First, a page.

Rio Tinto CEO urges patience in repairing Indigenous ties as iron ore output grows
Mining News Pro - Rio Tinto will need time to rebuild partnerships with Indigenous groups following the company’s destruction of sacred caves in Australia, its new chief executive said on Tuesday in his first quarterly report as CEO.

Jakob Stausholm was appointed in December, replacing Jean-Sébastien Jacques who quit in the wake of a widespread backlash against the company after it blasted the 46,000-year-old Juukan Gorge rock shelters to expand an iron ore mine.

Not only does Stausholm have to rebuild relationships with the traditional owners of Juukan Gorge, the Puutu Kunti Kurrama and Pinikura people (PKKP), but now faces a battle with the San Carlos Apache tribe in Arizona, which wants to block a land swap Rio needs for a long-planned copper mine.

His comments on Tuesday came as the world’s biggest iron ore producer reported a 2.4% rise in fourth-quarter iron ore shipments, helped by industrial activity in China which the company said had returned to pre-pandemic levels.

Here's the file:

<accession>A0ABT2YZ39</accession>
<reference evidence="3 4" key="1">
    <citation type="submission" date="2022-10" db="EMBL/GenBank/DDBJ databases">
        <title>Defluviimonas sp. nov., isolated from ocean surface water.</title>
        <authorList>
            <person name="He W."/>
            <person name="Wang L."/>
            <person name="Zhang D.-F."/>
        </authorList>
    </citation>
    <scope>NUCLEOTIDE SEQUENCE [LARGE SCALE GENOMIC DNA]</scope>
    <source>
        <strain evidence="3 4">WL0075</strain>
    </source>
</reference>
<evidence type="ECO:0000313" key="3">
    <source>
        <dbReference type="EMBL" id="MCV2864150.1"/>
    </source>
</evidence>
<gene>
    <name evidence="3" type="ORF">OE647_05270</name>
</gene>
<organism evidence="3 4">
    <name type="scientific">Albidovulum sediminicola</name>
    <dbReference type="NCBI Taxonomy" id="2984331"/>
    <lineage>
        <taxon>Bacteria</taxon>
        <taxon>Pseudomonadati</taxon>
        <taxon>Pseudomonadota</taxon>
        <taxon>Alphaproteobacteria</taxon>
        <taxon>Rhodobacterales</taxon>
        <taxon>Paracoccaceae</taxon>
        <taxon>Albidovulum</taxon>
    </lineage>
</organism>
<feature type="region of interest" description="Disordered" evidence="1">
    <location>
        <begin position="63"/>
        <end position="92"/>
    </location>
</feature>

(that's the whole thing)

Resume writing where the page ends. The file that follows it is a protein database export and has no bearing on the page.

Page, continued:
Stausholm said he wanted to take “a more inclusive approach” with all stakeholders to improve the company’s decision-making and performance.

“However, I do not underestimate the time and effort it will take, genuinely working together with our partners, in order for Rio Tinto to drive the changes necessary to help restore trust and rebuild our reputation,” he said in the company’s fourth-quarter production report.

China’s iron ore imports hit a record high in 2020 as it invested in infrastructure to drive an economic rebound from the coronavirus pandemic.

Rio and its peers are banking on continued growth in China, and other countries looking to bolster their battered economies.

“China’s buying remains robust despite ongoing localised impacts from covid-19 in some regions. Demand in Japan, Korea, Taiwan and Europe is recovering.”

Rio Tinto shipped 88.9 million tonnes (Mt) of iron ore in the three months to December, up from 86.8 Mt a year earlier and slightly above UBS’ forecast of 88.6 Mt.

It said it expects to ship 325-340 Mt this year, compared with the 331 Mt it shipped in 2020 and a UBS estimate of 337 Mt.

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